Our star Pectoral Sandpiper ended up staying for exactly a week. It was nice to go down to the Meadow each day and to find it still picking its way along the shoreline. It remained faithful to its small pool for the entire time apart from on one occasion when a dog must have scared it as it moved away into the grass. Various out of county birders came to pay homage though numbers were never that large and everyone was well behaved.
|The Pectoral Sandpiper courtesy of Steve Burch|
The flood levels have held their own but we haven't really had enough rain to increase them in size so far and they are still a bit too small to hold any large counts of birds. Still, the winter duck numbers are starting to increase and this morning there were probably about 100 Wigeon there along with a smattering of Teal. There has been a noticeable increase in Canada Geese numbers with the flock now numbering serveral hundred though I haven't seen the Barnacle Geese for a few days now.
There has been noticeably large counts of Pied Wagtails on the floods in the evening. I think that lots of them come to the Meadow before heading off to roost in the city somehwere. Golden Plover numbers have increased noticeably with several hundred to be found hunkered down on the grass between the two pools most days along with a dozen or so Lapwing. It's the time of year for searching through them carefully for one of their American cousins though no luck so far.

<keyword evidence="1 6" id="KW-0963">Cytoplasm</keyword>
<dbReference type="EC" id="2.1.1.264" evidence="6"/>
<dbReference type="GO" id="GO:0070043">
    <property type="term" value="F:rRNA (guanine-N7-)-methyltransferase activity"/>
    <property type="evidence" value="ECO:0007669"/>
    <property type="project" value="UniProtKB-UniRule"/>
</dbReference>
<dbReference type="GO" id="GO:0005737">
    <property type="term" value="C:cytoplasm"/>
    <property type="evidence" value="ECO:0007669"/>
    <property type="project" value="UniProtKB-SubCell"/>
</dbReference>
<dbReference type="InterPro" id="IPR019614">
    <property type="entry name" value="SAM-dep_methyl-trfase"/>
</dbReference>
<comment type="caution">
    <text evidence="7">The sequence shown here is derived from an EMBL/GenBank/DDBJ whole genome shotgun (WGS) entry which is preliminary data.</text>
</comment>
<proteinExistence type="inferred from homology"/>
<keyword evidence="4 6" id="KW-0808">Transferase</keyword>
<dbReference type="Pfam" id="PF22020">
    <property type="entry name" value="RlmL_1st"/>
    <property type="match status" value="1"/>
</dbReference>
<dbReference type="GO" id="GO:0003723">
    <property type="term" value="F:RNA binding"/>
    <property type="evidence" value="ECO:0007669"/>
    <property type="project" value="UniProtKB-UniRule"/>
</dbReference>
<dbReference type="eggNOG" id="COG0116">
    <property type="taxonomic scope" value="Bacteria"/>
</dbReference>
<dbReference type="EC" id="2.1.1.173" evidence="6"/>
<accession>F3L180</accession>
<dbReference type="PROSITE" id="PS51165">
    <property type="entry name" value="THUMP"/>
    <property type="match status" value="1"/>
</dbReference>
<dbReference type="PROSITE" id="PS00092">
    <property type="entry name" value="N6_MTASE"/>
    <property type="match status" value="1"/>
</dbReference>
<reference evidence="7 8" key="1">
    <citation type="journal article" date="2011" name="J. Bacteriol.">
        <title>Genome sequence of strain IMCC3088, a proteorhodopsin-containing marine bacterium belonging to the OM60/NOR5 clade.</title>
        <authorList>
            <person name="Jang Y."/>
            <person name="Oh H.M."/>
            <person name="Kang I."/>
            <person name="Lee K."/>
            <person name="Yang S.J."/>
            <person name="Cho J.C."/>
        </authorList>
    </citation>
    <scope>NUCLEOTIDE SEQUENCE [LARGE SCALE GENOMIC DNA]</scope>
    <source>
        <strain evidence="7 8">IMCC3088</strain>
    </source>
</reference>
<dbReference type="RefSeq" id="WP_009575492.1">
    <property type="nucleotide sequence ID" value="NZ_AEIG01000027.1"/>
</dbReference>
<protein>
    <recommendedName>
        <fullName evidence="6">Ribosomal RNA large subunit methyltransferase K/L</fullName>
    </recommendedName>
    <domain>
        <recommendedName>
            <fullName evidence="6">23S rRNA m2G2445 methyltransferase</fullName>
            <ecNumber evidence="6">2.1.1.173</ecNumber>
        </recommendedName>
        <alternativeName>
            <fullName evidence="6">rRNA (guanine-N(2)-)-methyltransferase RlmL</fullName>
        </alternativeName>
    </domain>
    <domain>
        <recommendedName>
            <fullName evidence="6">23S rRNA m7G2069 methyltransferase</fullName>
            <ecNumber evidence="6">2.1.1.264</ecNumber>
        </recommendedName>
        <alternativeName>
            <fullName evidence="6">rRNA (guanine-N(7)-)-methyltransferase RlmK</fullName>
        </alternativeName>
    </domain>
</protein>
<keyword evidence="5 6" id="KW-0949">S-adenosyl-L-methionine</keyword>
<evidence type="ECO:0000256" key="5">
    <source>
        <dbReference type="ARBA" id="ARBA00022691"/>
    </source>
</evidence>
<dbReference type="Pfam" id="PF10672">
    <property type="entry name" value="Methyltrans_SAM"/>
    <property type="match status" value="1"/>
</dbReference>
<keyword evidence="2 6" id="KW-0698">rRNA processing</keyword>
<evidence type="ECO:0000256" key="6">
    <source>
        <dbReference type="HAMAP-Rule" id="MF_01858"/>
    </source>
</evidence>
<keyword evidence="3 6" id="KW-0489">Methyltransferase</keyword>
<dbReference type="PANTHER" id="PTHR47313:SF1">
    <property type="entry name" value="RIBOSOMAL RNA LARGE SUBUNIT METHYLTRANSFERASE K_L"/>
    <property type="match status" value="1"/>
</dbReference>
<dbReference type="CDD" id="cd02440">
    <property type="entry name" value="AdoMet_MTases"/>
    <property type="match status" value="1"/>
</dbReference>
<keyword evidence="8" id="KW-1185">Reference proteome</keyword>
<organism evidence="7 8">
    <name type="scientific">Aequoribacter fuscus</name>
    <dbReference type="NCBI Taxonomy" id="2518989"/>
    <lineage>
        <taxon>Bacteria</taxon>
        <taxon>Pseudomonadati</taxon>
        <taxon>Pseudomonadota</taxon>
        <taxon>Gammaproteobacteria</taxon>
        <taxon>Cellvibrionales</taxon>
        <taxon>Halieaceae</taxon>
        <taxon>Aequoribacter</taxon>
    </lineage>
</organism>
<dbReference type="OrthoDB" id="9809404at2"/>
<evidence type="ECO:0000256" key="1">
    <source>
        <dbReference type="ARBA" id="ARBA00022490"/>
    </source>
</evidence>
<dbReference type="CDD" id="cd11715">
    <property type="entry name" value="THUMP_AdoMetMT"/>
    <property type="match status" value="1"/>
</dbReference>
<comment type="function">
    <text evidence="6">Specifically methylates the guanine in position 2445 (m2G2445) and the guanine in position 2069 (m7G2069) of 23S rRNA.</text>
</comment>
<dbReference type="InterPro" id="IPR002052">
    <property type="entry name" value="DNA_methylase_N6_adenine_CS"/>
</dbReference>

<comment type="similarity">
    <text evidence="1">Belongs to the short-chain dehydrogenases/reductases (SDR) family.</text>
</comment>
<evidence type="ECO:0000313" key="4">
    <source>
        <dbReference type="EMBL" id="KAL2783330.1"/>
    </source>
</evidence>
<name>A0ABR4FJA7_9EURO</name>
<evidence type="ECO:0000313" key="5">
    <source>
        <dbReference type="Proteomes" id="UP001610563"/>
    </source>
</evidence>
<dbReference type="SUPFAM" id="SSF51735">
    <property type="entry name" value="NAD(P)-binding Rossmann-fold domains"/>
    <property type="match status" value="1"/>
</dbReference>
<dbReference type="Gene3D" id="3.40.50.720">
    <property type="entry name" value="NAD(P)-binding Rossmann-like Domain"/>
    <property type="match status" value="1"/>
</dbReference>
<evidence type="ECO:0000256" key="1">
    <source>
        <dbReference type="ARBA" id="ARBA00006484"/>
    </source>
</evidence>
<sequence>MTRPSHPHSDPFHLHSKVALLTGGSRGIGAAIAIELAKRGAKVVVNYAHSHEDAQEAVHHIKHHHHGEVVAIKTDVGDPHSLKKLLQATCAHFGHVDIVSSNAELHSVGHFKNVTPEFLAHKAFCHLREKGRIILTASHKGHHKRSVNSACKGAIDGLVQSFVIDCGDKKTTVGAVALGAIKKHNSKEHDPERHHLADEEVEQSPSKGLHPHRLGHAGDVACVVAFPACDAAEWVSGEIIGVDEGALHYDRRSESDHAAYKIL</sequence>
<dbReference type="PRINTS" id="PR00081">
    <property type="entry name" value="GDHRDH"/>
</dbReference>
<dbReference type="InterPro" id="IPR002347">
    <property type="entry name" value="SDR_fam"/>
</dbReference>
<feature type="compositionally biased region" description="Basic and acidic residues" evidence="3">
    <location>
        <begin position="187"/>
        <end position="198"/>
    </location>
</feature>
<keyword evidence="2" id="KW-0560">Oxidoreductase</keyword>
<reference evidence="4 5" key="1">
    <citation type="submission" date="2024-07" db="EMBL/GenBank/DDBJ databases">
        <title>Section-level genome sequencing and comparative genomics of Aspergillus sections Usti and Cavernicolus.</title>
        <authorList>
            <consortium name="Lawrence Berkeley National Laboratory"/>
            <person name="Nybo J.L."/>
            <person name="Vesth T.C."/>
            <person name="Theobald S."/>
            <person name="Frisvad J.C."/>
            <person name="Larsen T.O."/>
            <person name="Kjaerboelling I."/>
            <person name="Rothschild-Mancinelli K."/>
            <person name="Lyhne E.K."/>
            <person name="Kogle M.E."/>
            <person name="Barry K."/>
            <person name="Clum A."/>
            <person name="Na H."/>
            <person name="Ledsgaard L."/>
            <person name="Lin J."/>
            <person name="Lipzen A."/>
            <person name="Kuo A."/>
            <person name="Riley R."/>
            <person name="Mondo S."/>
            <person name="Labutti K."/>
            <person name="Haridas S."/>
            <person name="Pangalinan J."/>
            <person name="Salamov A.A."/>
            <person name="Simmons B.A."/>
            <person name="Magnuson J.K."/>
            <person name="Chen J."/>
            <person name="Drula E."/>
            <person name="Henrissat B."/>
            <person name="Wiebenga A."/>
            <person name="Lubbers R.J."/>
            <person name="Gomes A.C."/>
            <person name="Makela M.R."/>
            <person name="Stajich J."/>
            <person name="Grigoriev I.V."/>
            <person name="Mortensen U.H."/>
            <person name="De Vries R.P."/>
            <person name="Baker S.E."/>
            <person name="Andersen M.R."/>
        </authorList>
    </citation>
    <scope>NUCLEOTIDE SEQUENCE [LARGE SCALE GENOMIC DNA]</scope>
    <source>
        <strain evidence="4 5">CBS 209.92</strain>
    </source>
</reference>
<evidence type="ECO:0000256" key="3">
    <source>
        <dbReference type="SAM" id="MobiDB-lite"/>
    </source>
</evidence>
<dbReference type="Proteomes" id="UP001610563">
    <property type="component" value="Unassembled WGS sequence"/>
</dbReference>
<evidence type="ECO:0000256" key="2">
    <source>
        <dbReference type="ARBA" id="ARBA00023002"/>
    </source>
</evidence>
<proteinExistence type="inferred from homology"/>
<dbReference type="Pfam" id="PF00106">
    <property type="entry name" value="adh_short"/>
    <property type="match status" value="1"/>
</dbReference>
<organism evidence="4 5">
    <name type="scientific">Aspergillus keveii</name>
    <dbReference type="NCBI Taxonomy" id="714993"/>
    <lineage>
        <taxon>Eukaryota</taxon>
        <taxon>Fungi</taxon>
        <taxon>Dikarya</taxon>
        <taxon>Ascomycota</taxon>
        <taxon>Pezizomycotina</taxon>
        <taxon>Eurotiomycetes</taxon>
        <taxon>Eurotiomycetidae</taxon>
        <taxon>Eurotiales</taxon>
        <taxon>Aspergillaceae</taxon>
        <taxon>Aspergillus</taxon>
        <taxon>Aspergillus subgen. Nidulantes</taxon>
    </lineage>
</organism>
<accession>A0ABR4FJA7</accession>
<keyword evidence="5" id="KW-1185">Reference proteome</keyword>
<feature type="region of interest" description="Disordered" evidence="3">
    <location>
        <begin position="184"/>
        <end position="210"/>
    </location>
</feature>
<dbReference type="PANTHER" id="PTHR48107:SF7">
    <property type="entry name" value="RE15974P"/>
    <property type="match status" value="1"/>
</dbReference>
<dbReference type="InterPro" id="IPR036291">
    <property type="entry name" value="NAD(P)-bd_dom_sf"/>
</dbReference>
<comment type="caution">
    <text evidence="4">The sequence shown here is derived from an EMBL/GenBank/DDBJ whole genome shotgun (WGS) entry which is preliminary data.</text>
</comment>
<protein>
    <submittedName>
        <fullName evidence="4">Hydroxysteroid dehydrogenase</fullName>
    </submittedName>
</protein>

|Golden Plover courtesy of Steve Liptrot|
One of the highlights since my last post was a Little Grebe that was seen up at Wolvercote Lake by Nick Boyd - a Patch year tick no less! A red-headed Goosander was seen on the river and then on the Castle Mill stream recently. Ollie Padget had a Great White Egret on the floods briefly though there is not enough cover there really and it didn't linger.
|The Great White Egret courtesy of Ollie Padget|